Malema wants ‘removal’ of Zimbabwean embassy in South Africa

Image credit: Screenshot from YouTube/EFF

Economic Freedom Fighters (EFF) leader Julius Malema has called for the “removal” of Zimbabwean embassy in South Africa until “they restore human rights in that country.”

Writing on Twitter on Monday, Malema said if this does not happen, the EFF would prevent Zimbabwean government officials from participating in gatherings in South Africa.

He was reacting to widespread protests in Zimbabwe over the past several days against corruption and economic stagnation as well as the government’s apparent heavy-handed response.

At least 11 activists, including renowned author Tsitsi Dangarembga and Movement for Democratic Change (MDC) Alliance spokesperson Fadzayi Mahere, were arrested on Friday last week as they demanded the release of investigative journalist Hopewell Chin’ono. They have since been released.

Malema on Zimbabwe

The unequivocal comments of Malema on Zimbabwe are seemingly an escalation of his back-and-forth with the Zimbabwean embassy in South Africa.

Last week, the EFF criticised Zimbabwe’s President Emmerson Mnangagwa and his government for signing a compensation deal with white farmers whose land was expropriated in the early 2000s.

Under the agreement, the government committed to pay the farmers $3.5 billion, which the government hopes to raise in the international bond market.

The EFF accused Mnangagwa of “desecrating the legacy of [former President] Robert Mugabe “from whom it violently took power in an unprincipled coup.”

“Mnangagwa will be remembered as a clueless ideological amoeba who was prepared to trade off important gains of the struggle in order to be liked by whites. We deeply condemn this act of betrayal by Mnangagwa and call on ordinary Zimbabweans to reject this wasteful use of money that should be directed towards hospitals in Zimbabwe,” it added.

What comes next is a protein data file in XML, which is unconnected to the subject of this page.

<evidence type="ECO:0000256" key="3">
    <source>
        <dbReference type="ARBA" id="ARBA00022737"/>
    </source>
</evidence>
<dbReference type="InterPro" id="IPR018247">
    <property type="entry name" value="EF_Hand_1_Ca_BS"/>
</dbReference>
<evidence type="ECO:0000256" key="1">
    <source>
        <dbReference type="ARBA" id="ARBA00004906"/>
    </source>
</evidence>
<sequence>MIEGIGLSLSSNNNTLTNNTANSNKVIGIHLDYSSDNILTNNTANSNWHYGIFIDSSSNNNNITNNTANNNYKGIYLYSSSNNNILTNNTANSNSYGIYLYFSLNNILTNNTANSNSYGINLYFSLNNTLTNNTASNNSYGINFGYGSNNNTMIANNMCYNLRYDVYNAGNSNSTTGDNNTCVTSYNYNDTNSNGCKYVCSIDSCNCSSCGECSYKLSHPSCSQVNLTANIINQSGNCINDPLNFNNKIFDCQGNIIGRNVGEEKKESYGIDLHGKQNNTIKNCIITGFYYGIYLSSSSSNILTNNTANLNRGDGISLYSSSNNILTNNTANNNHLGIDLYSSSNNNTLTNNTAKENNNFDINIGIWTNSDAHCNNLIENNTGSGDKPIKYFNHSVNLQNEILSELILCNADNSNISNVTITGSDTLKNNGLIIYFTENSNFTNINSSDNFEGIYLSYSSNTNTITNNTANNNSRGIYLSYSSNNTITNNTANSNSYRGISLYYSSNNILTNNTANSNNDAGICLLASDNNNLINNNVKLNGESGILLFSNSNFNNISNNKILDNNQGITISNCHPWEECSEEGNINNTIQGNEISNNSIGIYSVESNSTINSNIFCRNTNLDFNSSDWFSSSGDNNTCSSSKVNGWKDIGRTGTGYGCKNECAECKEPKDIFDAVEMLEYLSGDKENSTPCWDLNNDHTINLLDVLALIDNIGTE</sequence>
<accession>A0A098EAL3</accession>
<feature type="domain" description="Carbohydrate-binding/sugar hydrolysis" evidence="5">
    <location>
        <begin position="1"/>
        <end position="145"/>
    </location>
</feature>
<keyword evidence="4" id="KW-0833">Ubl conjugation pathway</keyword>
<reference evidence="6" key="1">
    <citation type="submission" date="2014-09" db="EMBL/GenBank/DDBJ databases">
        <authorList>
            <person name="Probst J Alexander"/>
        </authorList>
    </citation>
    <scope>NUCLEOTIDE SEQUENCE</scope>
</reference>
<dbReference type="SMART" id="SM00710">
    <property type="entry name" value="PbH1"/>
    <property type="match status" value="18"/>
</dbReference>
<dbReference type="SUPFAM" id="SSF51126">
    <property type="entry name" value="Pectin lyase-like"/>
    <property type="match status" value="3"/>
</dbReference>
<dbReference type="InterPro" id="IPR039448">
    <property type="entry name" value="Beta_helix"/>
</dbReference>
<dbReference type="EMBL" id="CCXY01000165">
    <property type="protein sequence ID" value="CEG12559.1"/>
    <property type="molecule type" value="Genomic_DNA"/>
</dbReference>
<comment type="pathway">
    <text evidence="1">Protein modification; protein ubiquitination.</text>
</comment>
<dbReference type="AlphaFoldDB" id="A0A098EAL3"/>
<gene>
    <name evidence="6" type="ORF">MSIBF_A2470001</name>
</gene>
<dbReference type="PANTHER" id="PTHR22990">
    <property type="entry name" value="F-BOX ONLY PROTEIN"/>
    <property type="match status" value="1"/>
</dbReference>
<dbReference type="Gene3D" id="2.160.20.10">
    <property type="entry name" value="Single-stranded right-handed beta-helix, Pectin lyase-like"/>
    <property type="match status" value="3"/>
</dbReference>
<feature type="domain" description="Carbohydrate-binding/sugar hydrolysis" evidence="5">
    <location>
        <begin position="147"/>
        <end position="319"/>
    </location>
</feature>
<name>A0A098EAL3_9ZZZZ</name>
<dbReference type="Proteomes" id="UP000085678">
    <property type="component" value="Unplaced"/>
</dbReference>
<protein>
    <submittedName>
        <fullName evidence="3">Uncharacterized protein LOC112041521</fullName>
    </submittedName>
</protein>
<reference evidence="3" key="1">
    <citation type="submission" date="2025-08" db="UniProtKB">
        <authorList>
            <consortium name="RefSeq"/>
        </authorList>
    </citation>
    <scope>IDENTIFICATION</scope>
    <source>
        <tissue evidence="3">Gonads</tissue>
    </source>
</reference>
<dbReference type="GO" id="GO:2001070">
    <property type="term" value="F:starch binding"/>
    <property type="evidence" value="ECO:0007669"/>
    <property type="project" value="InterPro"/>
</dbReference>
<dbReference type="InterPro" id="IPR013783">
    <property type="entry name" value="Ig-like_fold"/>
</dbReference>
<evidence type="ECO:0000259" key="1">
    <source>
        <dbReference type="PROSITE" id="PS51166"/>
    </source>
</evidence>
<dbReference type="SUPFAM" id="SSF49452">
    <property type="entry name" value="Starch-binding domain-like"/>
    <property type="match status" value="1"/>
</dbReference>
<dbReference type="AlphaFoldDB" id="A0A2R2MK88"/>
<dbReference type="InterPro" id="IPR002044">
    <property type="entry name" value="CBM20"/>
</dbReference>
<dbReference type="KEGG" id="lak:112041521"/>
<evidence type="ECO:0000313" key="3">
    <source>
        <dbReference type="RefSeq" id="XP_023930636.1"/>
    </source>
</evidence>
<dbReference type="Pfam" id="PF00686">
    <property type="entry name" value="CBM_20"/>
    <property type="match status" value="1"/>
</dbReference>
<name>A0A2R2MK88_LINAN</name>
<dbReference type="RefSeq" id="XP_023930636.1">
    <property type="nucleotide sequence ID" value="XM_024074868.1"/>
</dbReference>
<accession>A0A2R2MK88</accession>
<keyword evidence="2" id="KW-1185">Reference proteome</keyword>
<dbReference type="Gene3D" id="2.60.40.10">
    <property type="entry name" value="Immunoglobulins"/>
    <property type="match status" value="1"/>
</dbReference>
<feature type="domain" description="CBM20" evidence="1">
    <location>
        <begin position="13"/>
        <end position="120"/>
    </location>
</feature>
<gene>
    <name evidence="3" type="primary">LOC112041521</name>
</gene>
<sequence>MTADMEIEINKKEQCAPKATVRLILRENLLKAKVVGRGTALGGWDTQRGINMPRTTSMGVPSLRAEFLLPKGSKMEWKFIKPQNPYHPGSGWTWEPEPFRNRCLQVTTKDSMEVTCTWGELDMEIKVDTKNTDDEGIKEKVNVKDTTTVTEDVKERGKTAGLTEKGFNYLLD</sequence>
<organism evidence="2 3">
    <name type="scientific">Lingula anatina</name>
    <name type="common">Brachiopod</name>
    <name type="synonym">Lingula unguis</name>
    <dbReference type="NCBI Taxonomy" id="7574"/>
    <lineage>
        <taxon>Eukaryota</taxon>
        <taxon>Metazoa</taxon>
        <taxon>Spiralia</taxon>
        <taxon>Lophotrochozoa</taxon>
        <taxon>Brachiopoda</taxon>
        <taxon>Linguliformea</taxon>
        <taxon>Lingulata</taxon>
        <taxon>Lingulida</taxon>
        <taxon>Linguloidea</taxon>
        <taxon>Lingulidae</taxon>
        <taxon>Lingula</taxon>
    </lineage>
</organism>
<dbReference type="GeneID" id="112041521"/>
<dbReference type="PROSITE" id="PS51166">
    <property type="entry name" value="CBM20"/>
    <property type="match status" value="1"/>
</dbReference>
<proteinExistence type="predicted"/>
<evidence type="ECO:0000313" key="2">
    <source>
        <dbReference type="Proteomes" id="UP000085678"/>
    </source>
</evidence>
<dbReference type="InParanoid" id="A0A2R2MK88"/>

However, the Zimbabwean embassy slammed the EFF’s “misinformed position on the land question in Zimbabwe” in a hard-hitting statement over the weekend.

It explained that the compensation is not for the expropriated land, but for “improvements effected on it before its acquisition.”

“It is our expectation that the EFF and others who may wish to comment on the land issues in Zimbabwe do so from an informed, objective and constructive standpoint that respects the people of Zimbabwe’s struggles and sacrifices for their land and contributes to the unity and progress of the country,” the embassy added.

More Zimbabwe news

The EFF waded deeper in Zimbabwe news in a statement on Monday by describing the embassy and ZANU-PF leaders as “paranoid and misguided.” It accused the Zimbabwean government of declaring the people “enemies” and deploying the military to “suppress genuine protest.”

The party added, “We find it condescending that a diplomat, deployed to the Zimbabwean embassy in South Africa, has taken it upon himself to descend into the political arena with the EFF.

“As much as the EFF encourages engagement of its policy positions, it is not the duty of an ambassador, who is here to sustain relations between two sovereign governments, to engage in a political tussle with domestic political parties.”

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